One could be forgiven for thinking that the Flamin’ Groovies visited our planet from another time and or/dimension. Their music has been resolutely out of step with prevailing trends. Which isn’t to say it’s not great: tracks like “Teenage Head” are classics of the garage rock subgenre, and “Shake Some Action” is an exemplar of power pop. Beyond critical plaudits, the group never got its due. Constantly shifting personnel (more than 20 musicians have passed through its ranks), poor distribution and nonexistent marketing meant that – then as now – the average music Consuelo never heard of the San Francisco-based group.
It doesn’t help when you go five years between album releases, either, as the band did with 1971’s Teenage Head and 1976’s Shake Some Action (hey, at least they had the foresight to title their albums after the best songs). But as you might have noticed from the info I’ve provided, there wasn’t a huge demand for garage rock in 1971.
That year, a seminal (or near-seminal) lineup of the band played to a hometown crowd at Bill Graham’s Fillmore West. For that show, the band’ s set list was essentially a tribute to its heroes: The Who are covered twice (I Can’t Explain” and a cover-of-a-cover of “Shakin’ All Over”) and they play “Louie Louie” by the Kingsmen (or, if you like, Paul Revere and the Raiders). A few tunes associated with the Groovies do crop up (“Slow Death,” “Teenage Head”) as well.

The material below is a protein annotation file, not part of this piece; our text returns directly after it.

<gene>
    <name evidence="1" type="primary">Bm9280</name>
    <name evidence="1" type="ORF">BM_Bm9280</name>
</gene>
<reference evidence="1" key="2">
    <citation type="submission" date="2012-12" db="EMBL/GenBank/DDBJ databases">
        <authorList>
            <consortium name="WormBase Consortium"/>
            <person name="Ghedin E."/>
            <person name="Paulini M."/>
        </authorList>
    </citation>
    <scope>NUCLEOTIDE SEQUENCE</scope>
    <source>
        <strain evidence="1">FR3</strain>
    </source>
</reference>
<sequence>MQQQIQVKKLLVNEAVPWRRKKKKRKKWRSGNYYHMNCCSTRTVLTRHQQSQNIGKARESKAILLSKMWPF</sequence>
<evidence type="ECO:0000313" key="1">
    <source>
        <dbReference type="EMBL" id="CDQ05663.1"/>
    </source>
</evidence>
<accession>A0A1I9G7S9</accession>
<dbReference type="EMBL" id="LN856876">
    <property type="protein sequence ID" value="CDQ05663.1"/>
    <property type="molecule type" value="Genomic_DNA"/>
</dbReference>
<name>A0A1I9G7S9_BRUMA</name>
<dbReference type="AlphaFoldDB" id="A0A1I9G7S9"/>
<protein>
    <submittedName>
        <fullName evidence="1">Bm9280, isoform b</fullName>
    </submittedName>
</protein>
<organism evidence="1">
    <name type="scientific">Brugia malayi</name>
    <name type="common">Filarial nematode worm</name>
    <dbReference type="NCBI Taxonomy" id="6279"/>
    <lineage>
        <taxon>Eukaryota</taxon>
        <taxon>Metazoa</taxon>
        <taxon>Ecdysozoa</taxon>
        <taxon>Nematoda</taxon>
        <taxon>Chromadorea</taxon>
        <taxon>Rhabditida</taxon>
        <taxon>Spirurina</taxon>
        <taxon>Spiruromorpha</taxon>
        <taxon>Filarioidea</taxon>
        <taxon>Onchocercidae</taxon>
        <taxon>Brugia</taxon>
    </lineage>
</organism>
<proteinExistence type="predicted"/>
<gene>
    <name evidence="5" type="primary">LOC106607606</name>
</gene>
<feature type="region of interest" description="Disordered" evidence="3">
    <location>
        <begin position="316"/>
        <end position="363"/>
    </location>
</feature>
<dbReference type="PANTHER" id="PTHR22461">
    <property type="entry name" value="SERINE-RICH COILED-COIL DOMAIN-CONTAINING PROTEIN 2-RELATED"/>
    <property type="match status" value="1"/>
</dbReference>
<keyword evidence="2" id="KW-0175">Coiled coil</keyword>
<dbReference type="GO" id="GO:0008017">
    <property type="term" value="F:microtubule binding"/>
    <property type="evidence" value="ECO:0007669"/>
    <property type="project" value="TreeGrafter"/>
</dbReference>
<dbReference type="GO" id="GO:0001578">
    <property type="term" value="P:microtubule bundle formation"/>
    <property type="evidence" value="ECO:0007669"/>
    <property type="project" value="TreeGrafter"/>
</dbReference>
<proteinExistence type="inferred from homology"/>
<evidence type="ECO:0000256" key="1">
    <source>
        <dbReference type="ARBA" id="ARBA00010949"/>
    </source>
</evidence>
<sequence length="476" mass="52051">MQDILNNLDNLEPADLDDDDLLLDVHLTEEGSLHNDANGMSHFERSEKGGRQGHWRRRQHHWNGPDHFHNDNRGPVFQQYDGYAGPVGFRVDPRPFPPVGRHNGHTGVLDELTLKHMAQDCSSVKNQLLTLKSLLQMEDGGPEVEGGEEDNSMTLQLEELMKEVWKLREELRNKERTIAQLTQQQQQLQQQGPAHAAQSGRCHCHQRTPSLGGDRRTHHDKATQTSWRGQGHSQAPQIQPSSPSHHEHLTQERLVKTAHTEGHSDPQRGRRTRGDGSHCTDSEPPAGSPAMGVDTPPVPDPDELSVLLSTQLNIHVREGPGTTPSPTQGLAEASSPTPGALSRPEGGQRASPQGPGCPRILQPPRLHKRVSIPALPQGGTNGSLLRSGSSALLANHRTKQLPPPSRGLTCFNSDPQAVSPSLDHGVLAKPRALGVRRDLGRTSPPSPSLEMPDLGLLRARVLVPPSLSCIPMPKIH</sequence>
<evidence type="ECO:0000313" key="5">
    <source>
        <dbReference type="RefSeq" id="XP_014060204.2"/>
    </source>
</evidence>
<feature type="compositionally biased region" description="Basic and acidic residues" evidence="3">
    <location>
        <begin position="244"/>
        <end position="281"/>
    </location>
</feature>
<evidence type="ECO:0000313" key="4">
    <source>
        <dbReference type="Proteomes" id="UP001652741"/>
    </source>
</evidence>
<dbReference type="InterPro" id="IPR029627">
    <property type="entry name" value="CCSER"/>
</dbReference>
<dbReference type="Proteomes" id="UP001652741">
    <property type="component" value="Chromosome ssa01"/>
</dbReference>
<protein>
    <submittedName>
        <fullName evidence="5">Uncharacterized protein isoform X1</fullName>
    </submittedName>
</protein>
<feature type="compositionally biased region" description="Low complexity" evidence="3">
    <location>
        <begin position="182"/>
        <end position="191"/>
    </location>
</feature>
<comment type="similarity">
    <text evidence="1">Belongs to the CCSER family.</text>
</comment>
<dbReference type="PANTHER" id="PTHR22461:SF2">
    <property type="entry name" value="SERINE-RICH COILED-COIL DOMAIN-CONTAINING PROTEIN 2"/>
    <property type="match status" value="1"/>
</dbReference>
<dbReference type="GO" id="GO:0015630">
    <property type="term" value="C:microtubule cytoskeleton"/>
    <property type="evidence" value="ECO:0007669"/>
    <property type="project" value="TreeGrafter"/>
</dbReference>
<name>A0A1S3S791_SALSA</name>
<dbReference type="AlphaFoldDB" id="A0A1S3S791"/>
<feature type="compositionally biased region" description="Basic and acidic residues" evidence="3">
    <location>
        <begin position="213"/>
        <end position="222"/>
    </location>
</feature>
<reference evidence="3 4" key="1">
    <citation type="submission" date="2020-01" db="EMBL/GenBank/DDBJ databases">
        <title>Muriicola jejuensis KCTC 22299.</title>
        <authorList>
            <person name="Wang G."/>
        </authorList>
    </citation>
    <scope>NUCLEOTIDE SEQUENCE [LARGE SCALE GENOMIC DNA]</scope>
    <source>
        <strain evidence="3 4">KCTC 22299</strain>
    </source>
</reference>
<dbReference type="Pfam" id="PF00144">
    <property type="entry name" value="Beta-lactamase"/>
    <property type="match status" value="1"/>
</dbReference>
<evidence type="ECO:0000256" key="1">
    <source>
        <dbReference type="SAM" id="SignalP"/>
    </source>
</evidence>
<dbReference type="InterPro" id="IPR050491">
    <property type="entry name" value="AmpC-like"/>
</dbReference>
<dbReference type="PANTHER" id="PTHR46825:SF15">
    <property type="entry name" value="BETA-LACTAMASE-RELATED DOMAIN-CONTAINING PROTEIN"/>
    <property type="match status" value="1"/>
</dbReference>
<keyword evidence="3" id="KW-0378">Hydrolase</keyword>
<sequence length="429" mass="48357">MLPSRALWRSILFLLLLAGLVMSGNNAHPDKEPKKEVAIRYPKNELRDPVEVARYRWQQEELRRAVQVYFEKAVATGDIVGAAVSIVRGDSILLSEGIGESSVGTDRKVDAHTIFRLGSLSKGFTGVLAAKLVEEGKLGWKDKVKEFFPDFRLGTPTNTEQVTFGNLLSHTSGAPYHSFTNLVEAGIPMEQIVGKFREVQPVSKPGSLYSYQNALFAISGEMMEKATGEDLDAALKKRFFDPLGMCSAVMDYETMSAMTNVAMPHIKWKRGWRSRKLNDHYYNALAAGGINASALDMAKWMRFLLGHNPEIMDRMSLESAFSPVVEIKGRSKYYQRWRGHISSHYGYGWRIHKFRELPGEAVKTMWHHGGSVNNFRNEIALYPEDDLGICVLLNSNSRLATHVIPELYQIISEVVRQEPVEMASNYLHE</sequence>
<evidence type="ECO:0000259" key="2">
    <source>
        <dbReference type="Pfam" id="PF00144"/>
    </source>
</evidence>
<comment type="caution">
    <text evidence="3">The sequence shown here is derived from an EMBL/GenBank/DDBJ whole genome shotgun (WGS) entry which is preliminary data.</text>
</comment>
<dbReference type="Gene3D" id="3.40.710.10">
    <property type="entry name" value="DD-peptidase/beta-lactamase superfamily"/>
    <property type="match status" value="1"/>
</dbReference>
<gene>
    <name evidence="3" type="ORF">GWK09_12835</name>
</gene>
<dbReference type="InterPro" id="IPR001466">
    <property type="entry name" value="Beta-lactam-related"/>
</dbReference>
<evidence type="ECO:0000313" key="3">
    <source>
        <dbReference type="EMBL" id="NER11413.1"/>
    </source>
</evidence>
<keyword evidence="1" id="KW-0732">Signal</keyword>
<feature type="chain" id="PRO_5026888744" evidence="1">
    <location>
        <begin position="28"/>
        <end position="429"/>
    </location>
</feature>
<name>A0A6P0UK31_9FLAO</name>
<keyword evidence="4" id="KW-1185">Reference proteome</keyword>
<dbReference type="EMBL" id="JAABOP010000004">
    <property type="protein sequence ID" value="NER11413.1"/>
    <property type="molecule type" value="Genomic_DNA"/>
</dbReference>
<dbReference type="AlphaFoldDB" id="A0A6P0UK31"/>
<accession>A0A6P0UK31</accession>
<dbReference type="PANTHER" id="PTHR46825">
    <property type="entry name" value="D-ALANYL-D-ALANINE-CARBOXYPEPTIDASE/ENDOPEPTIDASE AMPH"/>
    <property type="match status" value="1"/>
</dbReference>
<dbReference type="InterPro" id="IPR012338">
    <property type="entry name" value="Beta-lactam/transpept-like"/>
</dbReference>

But nearly all of that is rendered moot by the sound. The audio quality on Live 1971 San Francisco sounds like it was made on cheap, consumer portable recorder, stuck inside a paper bag that was then stuffed inside a canvas backpack. And then, perhaps, the resulting tape was stored in someone’s attic for 45 years. Wow and flutter, tape hiss, jumps in volume and execrable balance are just some of the defining qualities of this recording.
I write this as someone who spent the better part of two decades amassing a collection of bootleg recordings: Live 1971 San Francisco borders on the unlistenable. (It does either improve as it goes along, or perhaps my ears just acclimated to the “quality.”) But as with most releases of its type, the disc earns a few points for value in other areas. First, it documents the final concert at Graham’s venue before its closing; form a purely historical standpoint, that’s something. Second, it’s one of exceedingly few live recordings of prime-era Flamin’ Groovies. Judged with those realities factored in, it would merit one star (if I did the one-to-five-stars thing). Otherwise not. If you can abide what’s clearly a bootleg recording, and you appreciate the Flamin’ Groovies, consider checking out this disc. But please consider my warnings well.